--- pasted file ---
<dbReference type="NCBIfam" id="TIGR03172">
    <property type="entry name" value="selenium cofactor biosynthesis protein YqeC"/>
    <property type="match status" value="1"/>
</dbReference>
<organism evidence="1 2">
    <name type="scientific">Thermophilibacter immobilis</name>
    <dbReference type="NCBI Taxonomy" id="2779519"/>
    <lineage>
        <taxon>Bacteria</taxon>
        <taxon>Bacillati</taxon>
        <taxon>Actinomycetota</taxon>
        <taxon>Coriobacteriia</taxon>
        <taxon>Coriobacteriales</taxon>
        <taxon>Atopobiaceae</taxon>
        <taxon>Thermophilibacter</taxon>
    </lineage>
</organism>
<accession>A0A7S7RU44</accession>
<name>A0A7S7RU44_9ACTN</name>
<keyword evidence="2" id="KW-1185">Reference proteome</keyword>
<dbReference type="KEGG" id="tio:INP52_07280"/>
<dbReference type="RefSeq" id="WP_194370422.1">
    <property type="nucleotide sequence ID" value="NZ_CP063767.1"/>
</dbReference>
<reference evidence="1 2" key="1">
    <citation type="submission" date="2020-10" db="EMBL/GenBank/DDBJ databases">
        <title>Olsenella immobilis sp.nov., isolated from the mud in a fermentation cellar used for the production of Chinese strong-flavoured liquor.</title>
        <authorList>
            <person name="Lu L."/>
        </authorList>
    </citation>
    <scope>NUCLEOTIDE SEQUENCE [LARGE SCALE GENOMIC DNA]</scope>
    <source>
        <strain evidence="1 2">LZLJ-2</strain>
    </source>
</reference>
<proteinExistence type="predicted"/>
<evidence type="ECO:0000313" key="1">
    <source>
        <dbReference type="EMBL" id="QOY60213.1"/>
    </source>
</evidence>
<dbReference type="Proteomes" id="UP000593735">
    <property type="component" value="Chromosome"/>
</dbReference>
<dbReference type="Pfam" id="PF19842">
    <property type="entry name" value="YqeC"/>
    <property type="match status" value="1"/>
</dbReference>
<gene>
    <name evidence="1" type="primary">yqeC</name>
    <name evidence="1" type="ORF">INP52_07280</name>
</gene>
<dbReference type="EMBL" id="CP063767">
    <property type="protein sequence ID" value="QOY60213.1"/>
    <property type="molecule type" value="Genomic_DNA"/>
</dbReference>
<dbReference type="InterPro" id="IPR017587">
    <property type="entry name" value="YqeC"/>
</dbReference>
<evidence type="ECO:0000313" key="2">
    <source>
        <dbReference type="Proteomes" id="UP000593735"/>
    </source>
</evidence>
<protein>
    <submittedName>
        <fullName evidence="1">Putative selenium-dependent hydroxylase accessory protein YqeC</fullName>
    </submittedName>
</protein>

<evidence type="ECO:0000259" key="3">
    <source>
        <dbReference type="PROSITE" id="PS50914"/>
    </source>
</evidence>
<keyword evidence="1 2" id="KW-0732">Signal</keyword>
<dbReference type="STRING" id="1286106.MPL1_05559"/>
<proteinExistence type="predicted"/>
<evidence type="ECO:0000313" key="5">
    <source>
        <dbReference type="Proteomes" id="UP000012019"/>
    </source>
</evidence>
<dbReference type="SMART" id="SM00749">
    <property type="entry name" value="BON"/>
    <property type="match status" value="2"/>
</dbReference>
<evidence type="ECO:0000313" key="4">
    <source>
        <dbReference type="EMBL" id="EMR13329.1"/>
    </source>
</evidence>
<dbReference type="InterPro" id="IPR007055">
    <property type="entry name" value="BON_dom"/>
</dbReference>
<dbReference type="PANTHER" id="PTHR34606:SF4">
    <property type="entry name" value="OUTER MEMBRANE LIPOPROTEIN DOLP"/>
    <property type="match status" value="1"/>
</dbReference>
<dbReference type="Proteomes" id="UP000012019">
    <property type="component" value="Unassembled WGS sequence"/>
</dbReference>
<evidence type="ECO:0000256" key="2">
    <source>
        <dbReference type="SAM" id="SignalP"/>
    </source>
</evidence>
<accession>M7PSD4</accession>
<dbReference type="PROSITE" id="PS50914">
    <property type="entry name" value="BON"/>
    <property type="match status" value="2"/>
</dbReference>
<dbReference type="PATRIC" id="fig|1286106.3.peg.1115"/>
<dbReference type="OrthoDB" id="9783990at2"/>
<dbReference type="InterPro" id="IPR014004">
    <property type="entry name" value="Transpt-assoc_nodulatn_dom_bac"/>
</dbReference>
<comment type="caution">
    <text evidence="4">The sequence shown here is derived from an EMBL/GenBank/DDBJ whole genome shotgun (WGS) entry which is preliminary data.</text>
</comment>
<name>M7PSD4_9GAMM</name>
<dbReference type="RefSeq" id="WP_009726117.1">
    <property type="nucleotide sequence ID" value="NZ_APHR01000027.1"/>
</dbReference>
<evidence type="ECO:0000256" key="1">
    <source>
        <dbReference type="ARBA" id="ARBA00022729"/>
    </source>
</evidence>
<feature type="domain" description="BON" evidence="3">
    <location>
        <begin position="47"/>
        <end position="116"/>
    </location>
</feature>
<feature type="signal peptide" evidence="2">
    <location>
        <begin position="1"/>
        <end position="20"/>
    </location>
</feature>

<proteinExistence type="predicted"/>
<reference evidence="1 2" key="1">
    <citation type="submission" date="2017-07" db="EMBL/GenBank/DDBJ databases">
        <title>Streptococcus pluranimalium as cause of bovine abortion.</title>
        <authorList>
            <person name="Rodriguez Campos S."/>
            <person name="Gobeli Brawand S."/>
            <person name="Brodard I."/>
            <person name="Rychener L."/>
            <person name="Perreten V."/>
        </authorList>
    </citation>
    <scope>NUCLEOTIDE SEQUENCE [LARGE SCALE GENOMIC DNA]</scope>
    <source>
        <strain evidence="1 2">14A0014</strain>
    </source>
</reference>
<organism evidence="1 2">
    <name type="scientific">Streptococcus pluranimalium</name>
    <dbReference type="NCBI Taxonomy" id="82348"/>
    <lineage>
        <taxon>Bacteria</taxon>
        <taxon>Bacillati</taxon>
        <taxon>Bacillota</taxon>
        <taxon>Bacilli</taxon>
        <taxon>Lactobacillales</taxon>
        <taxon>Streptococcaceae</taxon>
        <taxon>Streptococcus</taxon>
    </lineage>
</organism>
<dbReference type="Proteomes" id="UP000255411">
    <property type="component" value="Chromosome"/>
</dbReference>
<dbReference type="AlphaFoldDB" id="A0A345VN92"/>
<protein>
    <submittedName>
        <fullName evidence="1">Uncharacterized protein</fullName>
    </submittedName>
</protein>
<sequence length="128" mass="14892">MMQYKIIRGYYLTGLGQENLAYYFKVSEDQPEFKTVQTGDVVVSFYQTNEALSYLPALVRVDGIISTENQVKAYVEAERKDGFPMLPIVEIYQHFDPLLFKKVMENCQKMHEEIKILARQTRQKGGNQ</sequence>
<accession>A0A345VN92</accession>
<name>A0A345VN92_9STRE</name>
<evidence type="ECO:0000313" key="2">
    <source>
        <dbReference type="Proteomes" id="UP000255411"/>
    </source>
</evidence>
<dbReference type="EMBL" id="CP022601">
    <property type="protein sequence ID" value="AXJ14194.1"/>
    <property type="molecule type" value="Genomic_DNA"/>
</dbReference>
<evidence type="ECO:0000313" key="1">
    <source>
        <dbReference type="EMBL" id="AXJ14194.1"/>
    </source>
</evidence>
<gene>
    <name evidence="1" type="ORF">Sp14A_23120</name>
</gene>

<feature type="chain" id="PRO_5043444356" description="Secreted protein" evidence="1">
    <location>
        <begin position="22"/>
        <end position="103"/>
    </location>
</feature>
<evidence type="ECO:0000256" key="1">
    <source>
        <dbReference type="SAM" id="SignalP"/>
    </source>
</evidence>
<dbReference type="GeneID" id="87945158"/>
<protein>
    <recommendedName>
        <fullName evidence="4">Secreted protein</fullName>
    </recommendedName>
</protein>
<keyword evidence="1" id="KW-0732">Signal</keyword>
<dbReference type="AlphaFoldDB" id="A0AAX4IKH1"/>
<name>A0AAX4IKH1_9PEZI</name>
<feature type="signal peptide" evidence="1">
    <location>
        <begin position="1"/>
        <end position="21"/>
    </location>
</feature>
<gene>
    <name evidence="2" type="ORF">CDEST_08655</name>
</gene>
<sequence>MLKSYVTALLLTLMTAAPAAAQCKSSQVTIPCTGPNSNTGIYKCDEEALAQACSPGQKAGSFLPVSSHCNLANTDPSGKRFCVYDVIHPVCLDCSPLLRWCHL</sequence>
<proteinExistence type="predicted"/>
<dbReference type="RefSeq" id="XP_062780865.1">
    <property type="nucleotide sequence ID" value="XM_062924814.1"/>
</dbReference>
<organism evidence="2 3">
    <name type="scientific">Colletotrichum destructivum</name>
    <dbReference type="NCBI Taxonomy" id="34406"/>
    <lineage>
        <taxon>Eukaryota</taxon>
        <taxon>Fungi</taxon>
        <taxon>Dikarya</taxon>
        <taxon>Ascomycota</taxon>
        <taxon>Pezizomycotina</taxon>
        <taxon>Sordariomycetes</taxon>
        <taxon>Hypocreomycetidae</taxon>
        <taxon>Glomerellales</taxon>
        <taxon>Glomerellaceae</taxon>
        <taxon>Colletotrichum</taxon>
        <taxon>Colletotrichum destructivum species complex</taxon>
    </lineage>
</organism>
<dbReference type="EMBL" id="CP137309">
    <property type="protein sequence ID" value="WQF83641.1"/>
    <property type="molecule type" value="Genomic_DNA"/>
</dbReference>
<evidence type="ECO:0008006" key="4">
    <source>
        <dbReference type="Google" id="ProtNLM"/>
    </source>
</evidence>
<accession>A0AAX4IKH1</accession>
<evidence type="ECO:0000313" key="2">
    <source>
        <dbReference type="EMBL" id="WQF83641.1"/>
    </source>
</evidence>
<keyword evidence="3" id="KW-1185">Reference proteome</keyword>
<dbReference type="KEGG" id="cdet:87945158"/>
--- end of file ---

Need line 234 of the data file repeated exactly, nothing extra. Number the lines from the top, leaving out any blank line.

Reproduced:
</dbReference>